Cuzco is really the gateway to the Sacred Valley. Due to the city being the historic capital of the Incan Empire, it was given World Heritage Site status in 1982 soon after Peru recognised the World Heritage convention. There are eleven such sites in Peru. Our elevation? 3,400 meters.
Situated in the Peruvian Andes, Cuzco developed, under the Inca ruler Pachacutec, into a complex urban centre with distinct religious and administrative functions. It was surrounded by clearly delineated areas for agricultural, artisan and industrial production. When the Spaniards conquered it in the 16th century, they preserved the basic structure but built Baroque churches and palaces over the ruins of the Inca city.
Our walking tour started at the Koricancha (Sun Temple), or Quikancha. This temple was the most important temple in the Inca Empire, dedicated primarily to Inti, the Sun God. The carving and placement of the stones had great significance in relation to the rising and setting of the sun. The positions of the stars at specific times of the year, were also taken into account.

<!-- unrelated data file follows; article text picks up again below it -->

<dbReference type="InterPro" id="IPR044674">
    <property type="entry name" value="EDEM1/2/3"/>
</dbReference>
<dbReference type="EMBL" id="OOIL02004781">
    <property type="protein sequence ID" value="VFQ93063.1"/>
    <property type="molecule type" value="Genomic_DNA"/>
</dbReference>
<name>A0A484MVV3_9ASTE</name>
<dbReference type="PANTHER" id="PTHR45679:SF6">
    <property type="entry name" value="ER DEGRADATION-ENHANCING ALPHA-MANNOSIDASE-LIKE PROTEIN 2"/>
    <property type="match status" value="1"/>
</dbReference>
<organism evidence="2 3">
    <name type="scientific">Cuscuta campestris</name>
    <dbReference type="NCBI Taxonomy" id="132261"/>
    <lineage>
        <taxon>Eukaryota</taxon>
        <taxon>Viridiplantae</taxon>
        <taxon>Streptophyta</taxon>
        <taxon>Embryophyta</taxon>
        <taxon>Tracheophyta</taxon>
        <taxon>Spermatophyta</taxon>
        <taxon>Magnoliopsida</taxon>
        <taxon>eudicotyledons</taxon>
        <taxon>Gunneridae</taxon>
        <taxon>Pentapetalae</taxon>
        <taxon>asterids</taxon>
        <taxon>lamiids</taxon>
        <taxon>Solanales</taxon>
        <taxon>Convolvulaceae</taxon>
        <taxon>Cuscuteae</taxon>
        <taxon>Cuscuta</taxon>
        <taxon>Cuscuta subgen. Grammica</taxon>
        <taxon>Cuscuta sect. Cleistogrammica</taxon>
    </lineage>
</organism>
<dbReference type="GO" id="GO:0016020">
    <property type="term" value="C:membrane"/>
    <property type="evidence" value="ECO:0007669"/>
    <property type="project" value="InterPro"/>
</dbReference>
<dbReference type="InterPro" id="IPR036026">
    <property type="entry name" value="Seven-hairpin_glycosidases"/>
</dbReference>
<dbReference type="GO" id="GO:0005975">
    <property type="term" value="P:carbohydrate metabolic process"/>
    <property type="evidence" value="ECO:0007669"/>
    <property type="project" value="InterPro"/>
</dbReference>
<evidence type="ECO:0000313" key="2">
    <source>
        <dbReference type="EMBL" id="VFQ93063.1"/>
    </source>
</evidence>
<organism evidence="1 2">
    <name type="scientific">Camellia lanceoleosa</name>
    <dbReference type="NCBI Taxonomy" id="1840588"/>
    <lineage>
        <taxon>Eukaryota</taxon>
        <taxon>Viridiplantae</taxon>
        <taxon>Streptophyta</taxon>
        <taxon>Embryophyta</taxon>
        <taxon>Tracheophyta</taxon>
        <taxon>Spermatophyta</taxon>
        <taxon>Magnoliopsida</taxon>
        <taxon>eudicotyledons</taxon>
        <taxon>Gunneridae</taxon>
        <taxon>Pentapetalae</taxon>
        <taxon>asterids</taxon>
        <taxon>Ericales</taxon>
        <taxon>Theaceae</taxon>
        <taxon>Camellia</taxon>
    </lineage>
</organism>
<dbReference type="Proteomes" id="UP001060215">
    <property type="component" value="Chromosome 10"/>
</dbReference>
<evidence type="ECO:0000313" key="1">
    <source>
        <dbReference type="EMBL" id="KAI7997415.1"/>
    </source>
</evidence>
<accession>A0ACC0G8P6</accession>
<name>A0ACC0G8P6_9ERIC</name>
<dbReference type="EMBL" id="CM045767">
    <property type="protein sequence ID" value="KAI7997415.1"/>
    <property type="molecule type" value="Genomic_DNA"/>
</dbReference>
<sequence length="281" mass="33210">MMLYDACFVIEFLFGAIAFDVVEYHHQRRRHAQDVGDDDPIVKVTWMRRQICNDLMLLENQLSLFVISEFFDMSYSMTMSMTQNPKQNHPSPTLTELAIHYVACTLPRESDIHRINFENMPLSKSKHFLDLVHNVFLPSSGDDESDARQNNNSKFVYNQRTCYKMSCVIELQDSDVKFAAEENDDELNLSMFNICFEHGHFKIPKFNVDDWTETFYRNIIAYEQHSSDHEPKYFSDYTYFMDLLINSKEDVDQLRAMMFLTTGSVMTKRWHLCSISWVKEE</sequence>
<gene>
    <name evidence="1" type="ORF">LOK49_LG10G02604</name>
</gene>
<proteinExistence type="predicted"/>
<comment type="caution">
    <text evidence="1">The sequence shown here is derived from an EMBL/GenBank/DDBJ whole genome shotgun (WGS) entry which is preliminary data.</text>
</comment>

The coach takes us to see and wander through the ruins of the Sacsayhuaman fortress on the hill overlooking this busy city of between 5 and 700,000 people (No one is quite sure). The way the Incas moved enormously large stones and shaped them to fit within a wall, is mind boggling.
We then return to the city square and take a tour through Cuzco’s largest Cathedral, which really appears to be three cathedrals side-by-side.
Our afternoon is free to do as we please. Some of us turn up at the Irish Pub for lunch. The only Irish, or close to Irish, we saw were a young couple from the UK. Despite it being a ‘pub’, they did serve up a good plate of Nachos. After a necessary sleep, we wandered around the shops for the afternoon, looking at ways we could help the local economy.
Tomorrow is a full free day in this busy and intriguing city in the Andes.